There are several causes for brown spots on your hands, not all of which have to do with a vitamin deficiency. Brown spots may be due to a lack of vitamin C or B12, anemia, weak liver function or cumulative sun damage. It’s important to investigate each potential cause; your doctor can help. If your brown spots are indeed caused by a lack of essential nutrients, add a vitamin supplement to your daily routine, and increase the amount of fruits and veggies you eat—prime natural sources for a host of all-important vitamins and minerals.
Lack of Vitamin C
You might remember scurvy as a disease that primarily affected Renaissance-era sailors confined to a ship for months at a time. Although it’s rare now, scurvy does still appear in malnourished adults. It occurs when people don’t ingest enough vitamin C, a vitamin the human body isn’t capable of synthesizing on its own. Scurvy symptoms include bleeding gums and small, dark spots on the skin. The hair that grows out of these patches is curvy and shaped like a corkscrew.
- You might remember scurvy as a disease that primarily affected Renaissance-era sailors confined to a ship for months at a time.
- Although it’s rare now, scurvy does still appear in malnourished adults.
Lack of Vitamin B12
Vitamins in Iceberg Lettuce
According to a 2008 joint study performed by India’s Saveetha Medical College and Singapore General Hospital’s Department of Family Medicine and Continuity Care, vitamin B12 deficiency can cause skin discoloration and lesions—without any other symptoms being present. Vitamin B12 deficiency can cause “cutaneous manifestations,” including “hyperpigmentation”—an overdose of color in the skin, like that of a lesion or brown spot. When these manifestations occur on the hands and feet, this study says vitamin B12 deficiency should be investigated as a cause.
This type of anemia is genetically inherited—it’s not the type of anemia that occurs when your body runs short of iron. In this case, the body can’t produce enough red blood cells, white blood cells or platelets. A primary symptom of the disease is brown spots on the skin.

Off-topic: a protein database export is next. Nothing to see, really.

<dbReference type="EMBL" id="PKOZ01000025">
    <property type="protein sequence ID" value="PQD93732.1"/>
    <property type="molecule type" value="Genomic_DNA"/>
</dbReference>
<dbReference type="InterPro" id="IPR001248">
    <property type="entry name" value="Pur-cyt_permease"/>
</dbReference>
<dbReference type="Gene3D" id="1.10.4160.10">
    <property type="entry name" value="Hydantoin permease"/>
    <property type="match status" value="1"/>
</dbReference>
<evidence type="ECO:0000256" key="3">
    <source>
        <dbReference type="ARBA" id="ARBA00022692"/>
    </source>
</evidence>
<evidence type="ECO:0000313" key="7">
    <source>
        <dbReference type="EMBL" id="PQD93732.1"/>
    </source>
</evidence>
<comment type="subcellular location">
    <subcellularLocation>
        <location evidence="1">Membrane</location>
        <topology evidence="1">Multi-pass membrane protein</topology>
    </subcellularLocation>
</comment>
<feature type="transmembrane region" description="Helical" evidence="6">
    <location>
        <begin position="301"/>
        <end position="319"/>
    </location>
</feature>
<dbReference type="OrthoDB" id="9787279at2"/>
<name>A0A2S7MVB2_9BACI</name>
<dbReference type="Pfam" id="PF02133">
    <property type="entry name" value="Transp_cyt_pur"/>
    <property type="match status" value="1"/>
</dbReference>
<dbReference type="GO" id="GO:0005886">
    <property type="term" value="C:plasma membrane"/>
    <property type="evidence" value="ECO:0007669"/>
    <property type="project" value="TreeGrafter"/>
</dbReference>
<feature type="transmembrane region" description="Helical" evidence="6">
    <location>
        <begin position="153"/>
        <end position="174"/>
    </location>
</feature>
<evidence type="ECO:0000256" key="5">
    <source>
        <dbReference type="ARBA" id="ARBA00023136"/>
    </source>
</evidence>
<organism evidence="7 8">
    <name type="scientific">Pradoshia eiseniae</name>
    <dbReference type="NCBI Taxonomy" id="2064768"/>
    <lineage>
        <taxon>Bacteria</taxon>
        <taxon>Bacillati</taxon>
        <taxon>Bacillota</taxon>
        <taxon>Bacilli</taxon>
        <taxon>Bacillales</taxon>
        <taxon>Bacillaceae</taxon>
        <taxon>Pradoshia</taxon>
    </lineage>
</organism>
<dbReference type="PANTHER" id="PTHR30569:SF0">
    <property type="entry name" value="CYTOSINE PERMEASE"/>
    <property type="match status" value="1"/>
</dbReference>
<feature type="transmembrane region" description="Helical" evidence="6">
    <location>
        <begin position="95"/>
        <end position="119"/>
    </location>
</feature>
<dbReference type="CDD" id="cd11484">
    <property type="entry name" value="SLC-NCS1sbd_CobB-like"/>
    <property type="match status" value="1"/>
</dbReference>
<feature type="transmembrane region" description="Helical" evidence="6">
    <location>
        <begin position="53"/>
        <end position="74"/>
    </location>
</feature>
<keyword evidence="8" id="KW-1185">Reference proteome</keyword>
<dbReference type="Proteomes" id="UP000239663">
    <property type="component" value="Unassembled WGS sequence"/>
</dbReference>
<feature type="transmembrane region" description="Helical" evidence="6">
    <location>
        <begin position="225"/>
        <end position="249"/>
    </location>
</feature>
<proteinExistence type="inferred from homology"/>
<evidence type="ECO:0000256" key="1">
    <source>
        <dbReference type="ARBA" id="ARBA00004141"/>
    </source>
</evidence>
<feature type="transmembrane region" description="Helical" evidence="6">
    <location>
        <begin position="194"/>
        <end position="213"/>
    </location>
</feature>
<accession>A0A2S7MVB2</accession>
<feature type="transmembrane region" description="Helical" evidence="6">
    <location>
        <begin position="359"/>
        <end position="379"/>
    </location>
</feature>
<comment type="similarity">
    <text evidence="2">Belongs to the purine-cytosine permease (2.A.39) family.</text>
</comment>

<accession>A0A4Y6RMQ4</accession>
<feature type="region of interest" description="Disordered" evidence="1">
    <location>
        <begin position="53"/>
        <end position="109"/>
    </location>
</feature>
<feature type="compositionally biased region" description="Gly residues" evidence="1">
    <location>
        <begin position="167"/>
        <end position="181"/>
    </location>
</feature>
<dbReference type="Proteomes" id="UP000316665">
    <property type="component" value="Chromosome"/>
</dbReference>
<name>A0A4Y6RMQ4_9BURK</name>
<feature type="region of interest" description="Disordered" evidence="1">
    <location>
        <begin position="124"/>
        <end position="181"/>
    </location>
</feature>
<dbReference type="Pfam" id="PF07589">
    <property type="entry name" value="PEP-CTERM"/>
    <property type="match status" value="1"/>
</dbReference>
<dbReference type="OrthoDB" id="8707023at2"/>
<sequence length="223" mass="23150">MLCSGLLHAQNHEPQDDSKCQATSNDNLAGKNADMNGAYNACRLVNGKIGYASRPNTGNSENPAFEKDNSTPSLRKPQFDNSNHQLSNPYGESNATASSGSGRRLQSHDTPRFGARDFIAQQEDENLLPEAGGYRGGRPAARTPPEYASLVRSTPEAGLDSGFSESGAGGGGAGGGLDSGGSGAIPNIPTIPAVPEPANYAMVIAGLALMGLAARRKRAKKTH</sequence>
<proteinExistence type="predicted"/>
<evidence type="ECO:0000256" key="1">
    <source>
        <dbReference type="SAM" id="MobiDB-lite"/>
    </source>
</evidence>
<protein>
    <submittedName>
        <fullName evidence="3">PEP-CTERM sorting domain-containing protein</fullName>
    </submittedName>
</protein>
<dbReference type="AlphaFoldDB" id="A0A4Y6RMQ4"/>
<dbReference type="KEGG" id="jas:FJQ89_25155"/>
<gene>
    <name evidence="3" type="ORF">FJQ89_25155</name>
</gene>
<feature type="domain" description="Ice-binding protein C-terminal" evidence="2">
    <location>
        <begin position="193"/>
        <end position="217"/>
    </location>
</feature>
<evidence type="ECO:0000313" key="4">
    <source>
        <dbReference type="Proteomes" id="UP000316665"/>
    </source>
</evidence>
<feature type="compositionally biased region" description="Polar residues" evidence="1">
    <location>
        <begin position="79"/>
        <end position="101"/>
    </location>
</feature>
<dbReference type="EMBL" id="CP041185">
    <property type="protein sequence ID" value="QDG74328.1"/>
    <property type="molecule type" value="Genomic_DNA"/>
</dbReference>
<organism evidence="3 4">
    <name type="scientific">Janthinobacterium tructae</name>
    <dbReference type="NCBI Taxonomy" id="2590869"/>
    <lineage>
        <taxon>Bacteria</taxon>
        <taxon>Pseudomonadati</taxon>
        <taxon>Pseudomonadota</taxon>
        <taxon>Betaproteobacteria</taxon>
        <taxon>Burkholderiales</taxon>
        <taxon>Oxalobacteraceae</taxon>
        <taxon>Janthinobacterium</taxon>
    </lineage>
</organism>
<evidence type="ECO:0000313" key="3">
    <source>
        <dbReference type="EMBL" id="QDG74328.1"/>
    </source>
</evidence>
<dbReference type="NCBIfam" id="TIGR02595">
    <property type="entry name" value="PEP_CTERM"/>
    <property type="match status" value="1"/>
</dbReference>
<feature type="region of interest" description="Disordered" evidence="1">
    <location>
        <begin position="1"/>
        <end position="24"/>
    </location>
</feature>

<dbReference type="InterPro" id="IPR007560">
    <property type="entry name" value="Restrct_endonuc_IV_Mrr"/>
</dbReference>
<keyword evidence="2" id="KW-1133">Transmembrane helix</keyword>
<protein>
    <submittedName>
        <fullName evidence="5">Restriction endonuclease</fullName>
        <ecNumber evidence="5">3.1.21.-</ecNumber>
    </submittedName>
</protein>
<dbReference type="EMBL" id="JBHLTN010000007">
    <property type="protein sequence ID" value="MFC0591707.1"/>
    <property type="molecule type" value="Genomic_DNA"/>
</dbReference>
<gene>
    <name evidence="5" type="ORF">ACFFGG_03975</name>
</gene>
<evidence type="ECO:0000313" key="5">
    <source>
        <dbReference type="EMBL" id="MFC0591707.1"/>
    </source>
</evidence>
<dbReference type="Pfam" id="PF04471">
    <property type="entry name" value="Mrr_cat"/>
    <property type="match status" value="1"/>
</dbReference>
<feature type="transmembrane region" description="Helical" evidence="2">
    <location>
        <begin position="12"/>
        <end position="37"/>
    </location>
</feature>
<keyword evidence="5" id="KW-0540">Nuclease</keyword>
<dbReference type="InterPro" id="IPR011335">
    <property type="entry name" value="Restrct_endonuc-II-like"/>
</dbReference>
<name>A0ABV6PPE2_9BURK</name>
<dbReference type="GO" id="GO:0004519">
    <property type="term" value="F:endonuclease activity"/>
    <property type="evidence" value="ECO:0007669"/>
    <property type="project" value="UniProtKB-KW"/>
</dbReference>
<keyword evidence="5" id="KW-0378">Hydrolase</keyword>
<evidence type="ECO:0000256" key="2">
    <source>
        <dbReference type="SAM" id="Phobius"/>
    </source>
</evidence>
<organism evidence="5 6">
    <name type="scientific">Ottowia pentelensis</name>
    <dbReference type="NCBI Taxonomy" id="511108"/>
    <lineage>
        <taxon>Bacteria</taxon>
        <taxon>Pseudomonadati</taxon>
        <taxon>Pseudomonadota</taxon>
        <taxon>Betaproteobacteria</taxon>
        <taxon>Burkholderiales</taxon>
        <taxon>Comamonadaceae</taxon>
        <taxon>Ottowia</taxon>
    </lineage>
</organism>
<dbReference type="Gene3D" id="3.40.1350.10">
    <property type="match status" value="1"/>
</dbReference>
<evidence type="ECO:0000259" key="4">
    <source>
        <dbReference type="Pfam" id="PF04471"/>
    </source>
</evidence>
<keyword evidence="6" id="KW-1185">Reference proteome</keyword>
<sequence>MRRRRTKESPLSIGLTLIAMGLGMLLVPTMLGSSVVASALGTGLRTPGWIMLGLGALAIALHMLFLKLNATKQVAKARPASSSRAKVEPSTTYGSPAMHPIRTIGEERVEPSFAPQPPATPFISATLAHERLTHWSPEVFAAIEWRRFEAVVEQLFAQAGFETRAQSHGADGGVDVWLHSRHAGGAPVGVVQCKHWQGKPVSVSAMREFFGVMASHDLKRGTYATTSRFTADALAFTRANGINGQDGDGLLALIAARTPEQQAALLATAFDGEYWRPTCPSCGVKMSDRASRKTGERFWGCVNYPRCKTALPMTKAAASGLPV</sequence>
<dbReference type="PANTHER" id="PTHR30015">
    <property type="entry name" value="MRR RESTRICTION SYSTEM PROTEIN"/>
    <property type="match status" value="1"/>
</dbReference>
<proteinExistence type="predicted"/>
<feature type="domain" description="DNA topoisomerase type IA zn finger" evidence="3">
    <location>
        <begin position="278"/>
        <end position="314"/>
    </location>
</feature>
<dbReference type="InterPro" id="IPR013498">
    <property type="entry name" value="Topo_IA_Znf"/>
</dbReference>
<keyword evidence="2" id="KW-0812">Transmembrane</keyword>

Weak Liver Function
What Is the General Function of Vitamins?
Your liver is responsible for absorbing nutrients from the food you eat, as well as ridding your body of toxins. You may have heard discolored patches of skin referred to as “liver spots”—this can be an accurate description in some cases. The liver helps filter your blood, removing harmful chemicals that contain free radicals, elements that cause skin damage on a cellular level. If your liver isn’t doing its job, several external signs revolve around your skin: rashes, itchy skin and brown spots.
- Your liver is responsible for absorbing nutrients from the food you eat, as well as ridding your body of toxins.
- The liver helps filter your blood, removing harmful chemicals that contain free radicals, elements that cause skin damage on a cellular level.
Flat brown spots, or lentigines, may be the result of sun damage that occurred earlier in your life. They’re most often seen on the face and hands, appearing during middle age. They can fade on their own if your skin is protected from the sun with clothing and sunscreen, or you can have them treated with lasers or peels. You’ll have to watch these spots carefully to make sure they don’t change in color or shape; if they do, they could be a form of skin cancer and should be inspected by a doctor immediately.
- Flat brown spots, or lentigines, may be the result of sun damage that occurred earlier in your life.
- They can fade on their own if your skin is protected from the sun with clothing and sunscreen, or you can have them treated with lasers or peels.
Vitamins in Iceberg Lettuce
What Is the General Function of Vitamins?
Signs & Symptoms of Vitamin B-12 & Vitamin D Deficiencies
B12, Anemia & Grey Hair
Vitamin E for Skin Discoloration
Vitamin B12 Deficiency & Headaches
B12 Levels in Skim Milk
What Vitamins Help Your Fingernails Grow?
Could Numbness in Feet Be Caused by a Vitamin Deficiency?
What Vitamins Do Mangoes Have?
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Jenni Wiltz's fiction has been published in "The Portland Review," "Sacramento News & Review" and "The Copperfield Review." She has a bachelor's degree in English and history from the University of California, Davis and is working on a master's degree in English at Sacramento State. She has worked as a grant coordinator, senior editor and advertising copywriter and has been a professional writer since 2003.